Pakistan’s ousted premier on Monday demanded the resignation of Prime Minister after a slew of audio clips related to informal conversations between the premier and Cabinet officials surfaced.


Pakistan’s Intelligence Bureau has been ordered to investigate the security breach resulting from it.


“PM should resign after the audio leaks involving him, some Cabinet members and government officials have surfaced,” Khan, Tehreek-e-Insaf party chairman, said.


“In the audio leaks, Shehbaz is talking about bringing machinery from India for his niece Maryam Nawaz’s son-in-law (Raheel Munir). If Shehbaz has any shame left in him, he should resign forthwith otherwise we will make him go home, Khan said while addressing the Government College University (GCU) here.


Khan further said another audio related to Maryam Nawaz, the daughter of former premier Nawaz Sharif, will soon be leaked in which she could be heard telling her father (Nawaz Sharif) that Imran is going to be disqualified by the Election Commission in the Toshakhana case for not disclosing the information regarding the gifts received from the state depository in his assets declaration.


The leaked conversations have put a question mark on the flaws in the cyber security of the highest office (Prime Minister’s Office) of .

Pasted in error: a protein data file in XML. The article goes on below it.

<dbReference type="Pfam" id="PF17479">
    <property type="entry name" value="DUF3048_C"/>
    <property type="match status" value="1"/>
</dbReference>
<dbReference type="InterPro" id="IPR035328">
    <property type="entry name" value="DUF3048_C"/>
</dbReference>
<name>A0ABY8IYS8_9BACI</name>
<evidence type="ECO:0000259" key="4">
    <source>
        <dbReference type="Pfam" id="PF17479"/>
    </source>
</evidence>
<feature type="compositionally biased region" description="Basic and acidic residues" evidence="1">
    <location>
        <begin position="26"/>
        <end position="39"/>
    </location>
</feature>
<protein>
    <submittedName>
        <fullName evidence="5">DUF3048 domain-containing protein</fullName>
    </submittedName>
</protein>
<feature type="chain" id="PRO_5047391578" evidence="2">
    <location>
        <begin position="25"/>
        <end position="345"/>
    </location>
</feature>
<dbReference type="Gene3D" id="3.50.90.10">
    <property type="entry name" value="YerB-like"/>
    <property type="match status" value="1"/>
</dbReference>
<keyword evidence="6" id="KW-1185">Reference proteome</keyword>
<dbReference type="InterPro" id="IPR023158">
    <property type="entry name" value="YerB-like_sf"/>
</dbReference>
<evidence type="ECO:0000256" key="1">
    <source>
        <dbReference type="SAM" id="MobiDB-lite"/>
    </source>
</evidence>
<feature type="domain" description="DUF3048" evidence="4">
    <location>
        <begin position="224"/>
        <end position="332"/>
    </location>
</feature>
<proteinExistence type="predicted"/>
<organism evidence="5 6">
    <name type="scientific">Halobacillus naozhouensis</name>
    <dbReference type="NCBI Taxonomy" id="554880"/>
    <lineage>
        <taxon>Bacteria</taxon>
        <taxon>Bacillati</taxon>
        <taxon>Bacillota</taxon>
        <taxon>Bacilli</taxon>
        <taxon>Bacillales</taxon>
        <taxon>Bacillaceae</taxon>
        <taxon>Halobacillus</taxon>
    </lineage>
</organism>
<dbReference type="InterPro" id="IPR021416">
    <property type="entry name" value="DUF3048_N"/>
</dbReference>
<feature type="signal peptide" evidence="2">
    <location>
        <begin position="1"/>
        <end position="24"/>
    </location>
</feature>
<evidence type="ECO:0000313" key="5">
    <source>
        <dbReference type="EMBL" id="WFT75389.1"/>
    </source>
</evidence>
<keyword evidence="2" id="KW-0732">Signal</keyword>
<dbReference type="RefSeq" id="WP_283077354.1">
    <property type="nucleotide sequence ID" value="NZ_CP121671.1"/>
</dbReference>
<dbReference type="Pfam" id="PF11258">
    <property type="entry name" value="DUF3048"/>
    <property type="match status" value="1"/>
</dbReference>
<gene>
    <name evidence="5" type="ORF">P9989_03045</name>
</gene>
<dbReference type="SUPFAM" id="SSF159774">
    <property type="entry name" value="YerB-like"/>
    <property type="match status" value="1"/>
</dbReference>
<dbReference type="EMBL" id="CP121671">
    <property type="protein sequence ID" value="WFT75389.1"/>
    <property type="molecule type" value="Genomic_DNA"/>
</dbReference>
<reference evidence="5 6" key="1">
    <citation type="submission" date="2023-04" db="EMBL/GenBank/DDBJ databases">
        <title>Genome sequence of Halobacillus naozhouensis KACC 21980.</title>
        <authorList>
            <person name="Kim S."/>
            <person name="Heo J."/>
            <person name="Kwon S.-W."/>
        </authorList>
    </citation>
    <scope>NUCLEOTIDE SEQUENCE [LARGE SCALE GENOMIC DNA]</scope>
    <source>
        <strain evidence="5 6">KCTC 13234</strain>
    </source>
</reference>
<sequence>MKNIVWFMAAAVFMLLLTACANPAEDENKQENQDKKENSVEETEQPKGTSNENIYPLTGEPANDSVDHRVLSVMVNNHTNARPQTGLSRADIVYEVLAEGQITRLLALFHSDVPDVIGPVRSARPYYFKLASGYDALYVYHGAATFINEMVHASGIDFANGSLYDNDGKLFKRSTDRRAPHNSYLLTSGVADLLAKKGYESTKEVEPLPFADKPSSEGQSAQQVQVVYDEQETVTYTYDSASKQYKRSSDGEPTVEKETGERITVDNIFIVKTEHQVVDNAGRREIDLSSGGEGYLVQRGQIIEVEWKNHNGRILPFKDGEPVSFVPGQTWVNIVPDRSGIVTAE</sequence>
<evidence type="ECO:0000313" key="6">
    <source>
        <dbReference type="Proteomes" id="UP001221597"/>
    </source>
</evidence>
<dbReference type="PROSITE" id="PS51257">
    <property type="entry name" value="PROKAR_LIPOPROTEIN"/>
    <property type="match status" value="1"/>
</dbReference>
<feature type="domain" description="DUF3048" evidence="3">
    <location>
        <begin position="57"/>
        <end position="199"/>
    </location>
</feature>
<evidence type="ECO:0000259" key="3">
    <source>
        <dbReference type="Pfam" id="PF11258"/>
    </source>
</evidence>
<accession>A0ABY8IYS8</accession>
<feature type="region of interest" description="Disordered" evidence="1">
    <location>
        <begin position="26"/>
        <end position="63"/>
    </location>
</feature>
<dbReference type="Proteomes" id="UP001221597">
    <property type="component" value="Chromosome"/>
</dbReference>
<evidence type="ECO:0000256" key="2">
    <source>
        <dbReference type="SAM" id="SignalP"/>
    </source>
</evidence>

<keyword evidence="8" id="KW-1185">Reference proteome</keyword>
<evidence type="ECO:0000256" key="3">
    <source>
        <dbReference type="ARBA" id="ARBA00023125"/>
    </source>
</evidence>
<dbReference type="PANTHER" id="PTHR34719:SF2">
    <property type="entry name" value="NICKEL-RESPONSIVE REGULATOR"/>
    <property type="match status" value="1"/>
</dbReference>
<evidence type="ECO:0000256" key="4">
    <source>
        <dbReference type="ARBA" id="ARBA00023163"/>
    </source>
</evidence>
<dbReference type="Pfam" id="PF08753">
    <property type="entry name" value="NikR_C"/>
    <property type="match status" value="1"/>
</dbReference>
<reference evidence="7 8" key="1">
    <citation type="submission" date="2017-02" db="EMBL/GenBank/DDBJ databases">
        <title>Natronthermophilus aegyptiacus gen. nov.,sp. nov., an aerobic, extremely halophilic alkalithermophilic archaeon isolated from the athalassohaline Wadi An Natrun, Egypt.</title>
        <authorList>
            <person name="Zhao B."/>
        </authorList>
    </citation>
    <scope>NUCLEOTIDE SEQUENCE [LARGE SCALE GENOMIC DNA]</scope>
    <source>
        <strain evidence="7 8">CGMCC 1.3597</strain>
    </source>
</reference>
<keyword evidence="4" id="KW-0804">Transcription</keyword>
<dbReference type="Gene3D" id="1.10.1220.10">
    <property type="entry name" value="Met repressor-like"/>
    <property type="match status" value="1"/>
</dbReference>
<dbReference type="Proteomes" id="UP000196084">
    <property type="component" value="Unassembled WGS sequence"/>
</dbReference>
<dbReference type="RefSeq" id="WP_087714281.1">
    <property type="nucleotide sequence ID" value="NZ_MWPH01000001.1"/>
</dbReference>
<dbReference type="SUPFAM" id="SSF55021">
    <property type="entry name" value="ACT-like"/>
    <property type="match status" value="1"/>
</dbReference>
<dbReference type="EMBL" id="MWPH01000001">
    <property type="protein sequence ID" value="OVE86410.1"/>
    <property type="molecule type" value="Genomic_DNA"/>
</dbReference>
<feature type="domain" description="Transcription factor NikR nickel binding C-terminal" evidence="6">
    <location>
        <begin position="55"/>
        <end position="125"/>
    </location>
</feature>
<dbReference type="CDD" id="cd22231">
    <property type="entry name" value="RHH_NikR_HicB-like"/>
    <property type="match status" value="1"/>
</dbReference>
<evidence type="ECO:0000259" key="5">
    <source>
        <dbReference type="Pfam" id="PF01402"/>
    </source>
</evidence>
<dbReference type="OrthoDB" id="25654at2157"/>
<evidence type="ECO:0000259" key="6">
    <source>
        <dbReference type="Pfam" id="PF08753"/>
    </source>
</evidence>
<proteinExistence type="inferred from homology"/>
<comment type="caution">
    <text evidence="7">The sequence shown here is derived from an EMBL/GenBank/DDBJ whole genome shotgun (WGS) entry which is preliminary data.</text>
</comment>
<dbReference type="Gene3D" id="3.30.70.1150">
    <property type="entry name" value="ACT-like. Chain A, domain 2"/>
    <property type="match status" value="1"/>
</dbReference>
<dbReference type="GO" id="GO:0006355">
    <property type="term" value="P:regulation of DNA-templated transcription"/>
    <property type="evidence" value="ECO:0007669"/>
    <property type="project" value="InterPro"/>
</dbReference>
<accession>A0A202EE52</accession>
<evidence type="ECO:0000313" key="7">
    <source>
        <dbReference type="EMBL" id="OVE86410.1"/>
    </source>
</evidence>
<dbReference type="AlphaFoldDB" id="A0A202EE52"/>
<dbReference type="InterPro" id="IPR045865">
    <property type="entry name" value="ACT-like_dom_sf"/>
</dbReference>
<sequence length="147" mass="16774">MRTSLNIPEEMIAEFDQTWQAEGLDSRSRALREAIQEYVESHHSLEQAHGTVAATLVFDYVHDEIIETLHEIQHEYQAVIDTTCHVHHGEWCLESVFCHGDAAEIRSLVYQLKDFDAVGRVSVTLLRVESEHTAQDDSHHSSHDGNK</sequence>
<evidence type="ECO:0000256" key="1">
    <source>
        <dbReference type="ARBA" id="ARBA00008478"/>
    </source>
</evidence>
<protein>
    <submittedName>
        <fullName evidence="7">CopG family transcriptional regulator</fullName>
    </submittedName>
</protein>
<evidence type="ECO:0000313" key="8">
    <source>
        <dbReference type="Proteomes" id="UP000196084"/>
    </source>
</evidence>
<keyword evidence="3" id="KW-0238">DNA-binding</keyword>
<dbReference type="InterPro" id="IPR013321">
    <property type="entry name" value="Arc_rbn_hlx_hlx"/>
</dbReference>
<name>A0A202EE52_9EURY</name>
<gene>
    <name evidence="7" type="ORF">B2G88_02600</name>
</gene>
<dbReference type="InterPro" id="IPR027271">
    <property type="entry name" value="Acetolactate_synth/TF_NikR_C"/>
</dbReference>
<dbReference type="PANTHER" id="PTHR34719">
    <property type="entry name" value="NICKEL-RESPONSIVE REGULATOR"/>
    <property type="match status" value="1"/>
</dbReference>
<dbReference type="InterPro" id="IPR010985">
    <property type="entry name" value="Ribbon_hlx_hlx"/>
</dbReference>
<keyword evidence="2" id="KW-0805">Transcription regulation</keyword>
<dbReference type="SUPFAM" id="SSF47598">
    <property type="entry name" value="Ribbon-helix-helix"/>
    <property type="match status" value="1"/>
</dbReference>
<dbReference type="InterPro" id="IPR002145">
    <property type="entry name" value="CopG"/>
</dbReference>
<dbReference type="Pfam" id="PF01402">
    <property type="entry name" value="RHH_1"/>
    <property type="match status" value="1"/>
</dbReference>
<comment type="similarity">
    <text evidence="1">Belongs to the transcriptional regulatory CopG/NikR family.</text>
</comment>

In the over two-minute-long audio clip, Prime Minister Shehbaz can be heard saying that Maryam Nawaz had asked him to facilitate her son-in-law Raheel with the import of machinery for a power plant from India. Maryam’s daughter Mehrunnisa married industrialist Chaudhry Munir’s son Raheel in December 2015.


Tehreek-e-Insaf party’s senior leader Fawad Chaudhry said in a tweet: In a major cyber-attack on the PM Office 100 hours of conversations of PM and cabinet members have been leaked to an hacker website.


“The hacker has asked for USD 345,000 for a detailed record, that is about 8 GB. The conversations include political, economic and security related issues,” he said.

(Only the headline and picture of this report may have been reworked by the Business Standard staff; the rest of the content is auto-generated from a syndicated feed.)



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